Looming U.S. defense-spending cuts that threaten almost 160,000 Texas jobs are unlikely to halt a municipal-bond rally that’s beating seven other top-rated states tracked by Standard & Poor’s.
Texas bonds have returned 6.22 percent this year through Sept. 19, outperforming states that have a top general- obligation rating from Standard & Poor’s or Moody’s Investors Service and whose performance is tracked by S&P. Florida ranks second with 6.16 percent, followed by Delaware at 5.17 percent.
Across-the-board federal cuts aimed at reducing the U.S. debt, scheduled for as soon as January, may cost about 99,000 jobs in Texas through Defense Department-related reductions, plus 60,000 from other agencies, according to Stephen Fuller, a public policy professor at George Mason University in Virginia. Even so, the diversity of the nation’s second-biggest economy shields it from cutbacks and lures bond investors, said John Bonnell at USAA Investments in San Antonio.
“There is a lot of demand for almost everything in Texas,” said Bonnell, an assistant vice president of mutual fund portfolios at USAA, which manages about $50 billion. “The credit quality in Texas is very strong.”
Texas state and local debt is beating the 5.9 percent gain in the $3.7 trillion municipal market this year, S&P data show. Bond investors handed Texas Governor Rick Perry, a Republican who has been in office since 2000, a win last month, when he sold $9.8 billion of one-year notes at a lower relative borrowing cost than California. Both sales had S&P’s highest short-term grade.
Texas borrowed at a yield of 0.23 percent, or 0.04 percentage point above AAA one-year munis, data compiled by Bloomberg show. In California’s sale last month of $10 billion of notes maturing in May and June, the extra yield was at least 0.17 percentage point.
For general-obligation debt, Texas has a top rating from Moody’s and one step lower from S&P. California’s S&P rating is A-, lower than any state. As municipal interest rates sank to 45-year lows this year, investors have bought California securities for their higher yields.
Bonds of the most-populous state have returned 6.8 percent this year, beating Texas. Investors demanded as little as 0.26 percentage point this week to own 10-year debt of California issuers rather than borrowers from Texas, data compiled by Bloomberg show. It was the smallest yield penalty for California since 2008.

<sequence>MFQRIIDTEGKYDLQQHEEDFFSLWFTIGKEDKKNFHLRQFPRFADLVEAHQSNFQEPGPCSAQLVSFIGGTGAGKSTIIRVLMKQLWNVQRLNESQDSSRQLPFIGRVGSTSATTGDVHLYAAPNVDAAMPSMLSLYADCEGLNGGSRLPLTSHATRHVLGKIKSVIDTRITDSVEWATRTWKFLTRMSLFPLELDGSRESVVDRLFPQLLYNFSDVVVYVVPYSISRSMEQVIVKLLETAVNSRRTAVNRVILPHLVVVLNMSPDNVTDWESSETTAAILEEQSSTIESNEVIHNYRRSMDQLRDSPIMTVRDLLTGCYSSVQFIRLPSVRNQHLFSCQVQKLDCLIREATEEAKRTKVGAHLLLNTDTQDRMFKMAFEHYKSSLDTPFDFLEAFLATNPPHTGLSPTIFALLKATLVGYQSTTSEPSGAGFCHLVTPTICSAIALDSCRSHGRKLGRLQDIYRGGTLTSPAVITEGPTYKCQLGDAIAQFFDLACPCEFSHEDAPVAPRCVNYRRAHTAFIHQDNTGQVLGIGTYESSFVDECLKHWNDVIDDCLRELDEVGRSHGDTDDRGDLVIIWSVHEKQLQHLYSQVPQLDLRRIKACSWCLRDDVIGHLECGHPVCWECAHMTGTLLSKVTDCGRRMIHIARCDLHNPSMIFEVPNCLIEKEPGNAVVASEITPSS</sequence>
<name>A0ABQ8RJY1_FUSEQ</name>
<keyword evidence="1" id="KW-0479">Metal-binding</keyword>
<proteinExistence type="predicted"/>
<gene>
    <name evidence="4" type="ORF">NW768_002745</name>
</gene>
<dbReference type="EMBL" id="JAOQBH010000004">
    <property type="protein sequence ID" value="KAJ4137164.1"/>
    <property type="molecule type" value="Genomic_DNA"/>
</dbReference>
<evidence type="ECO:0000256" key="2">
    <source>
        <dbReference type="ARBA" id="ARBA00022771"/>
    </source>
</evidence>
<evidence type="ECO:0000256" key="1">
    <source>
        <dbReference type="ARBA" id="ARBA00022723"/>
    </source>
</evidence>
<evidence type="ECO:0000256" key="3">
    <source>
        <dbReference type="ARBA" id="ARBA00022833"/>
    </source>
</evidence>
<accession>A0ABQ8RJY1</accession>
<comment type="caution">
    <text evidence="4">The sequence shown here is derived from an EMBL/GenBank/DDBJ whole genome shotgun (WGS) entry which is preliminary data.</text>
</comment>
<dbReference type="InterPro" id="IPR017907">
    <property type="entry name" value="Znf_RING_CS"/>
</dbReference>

While U.S. states face automatic spending reductions and the scheduled expiration of tax cuts from the presidency of Republican George W. Bush, Texas has several attributes in its favor, said Robert Dye, chief economist at Comerica Inc. in Dallas.
The second-most-populous state and biggest U.S. oil- producer, Texas benefits from crude futures prices that have risen about 18 percent from a nine-month-low in June; a population that is younger than the U.S. average; and policies that limit state spending, Dye said. The rate of job growth in the Houston and Austin areas will probably be double the national average this year and next, while Dallas and San Antonio are also outpacing the U.S., he said.
“Even if the economy weakens more than expected, I think we’ll see a similar pattern as in 2008 and 2009 when Texas was last in the recession and first out,” Dye said.
Only California and Virginia stand to lose more jobs than Texas from the federal spending cuts, according to Fuller’s July study, which was prepared for the Aerospace Industries Association. The reductions would cost California about 225,000 workers, compared with about 208,000 in Virginia.
The jobless rate in Texas was 7.2 percent in July, compared with the 8.3 percent national average. California’s was 10.7 percent and Virginia’s 5.9 percent.
Automatic reductions in federal spending, including defense, would begin Jan. 2 unless Congress acts, after lawmakers failed last year to cut deficits by at least $1.2 trillion over a decade. The White House on Sept. 15 estimated fiscal 2013 cuts would amount to $109.3 billion, equally drawn from defense and non-defense programs.
Lawmakers don’t plan to address the issue in earnest until after the Nov. 6 presidential election.
Compared with top-rated states, Texas is less vulnerable to defense-industry cuts, according to a report this month by Michael Zezas, a municipal strategist at Morgan Stanley in New York.
The impact “is not a great enough magnitude to take down the state,” said Ray Perryman, an independent economist in Waco, Texas, and former professor at Baylor University. “If you were to close every base and hospital in San Antonio, certainly that would have an impact, but that’s very unlikely.”
In trading yesterday, the yield on benchmark tax-free debt due in 10 years was little changed at about 1.78 percent, according to a Bloomberg Valuation index. The interest rate set a record low of 1.63 percent in July.
Following are pending sales:
NEW YORK CITY plans to borrow a combined $1.2 billion of general-obligation bonds this month and next to refund debt and finance capital projects, according to the city’s Office of Management and Budget. The sales include both fixed-rate and variable-rate debt. (Added Sept. 21)
MASSACHUSETTS plans to issue $1.6 billion of general- obligation debt via competitive sale as soon as next week, data compiled by Bloomberg show. The debt will finance capital projects. (Updated Sept. 20)
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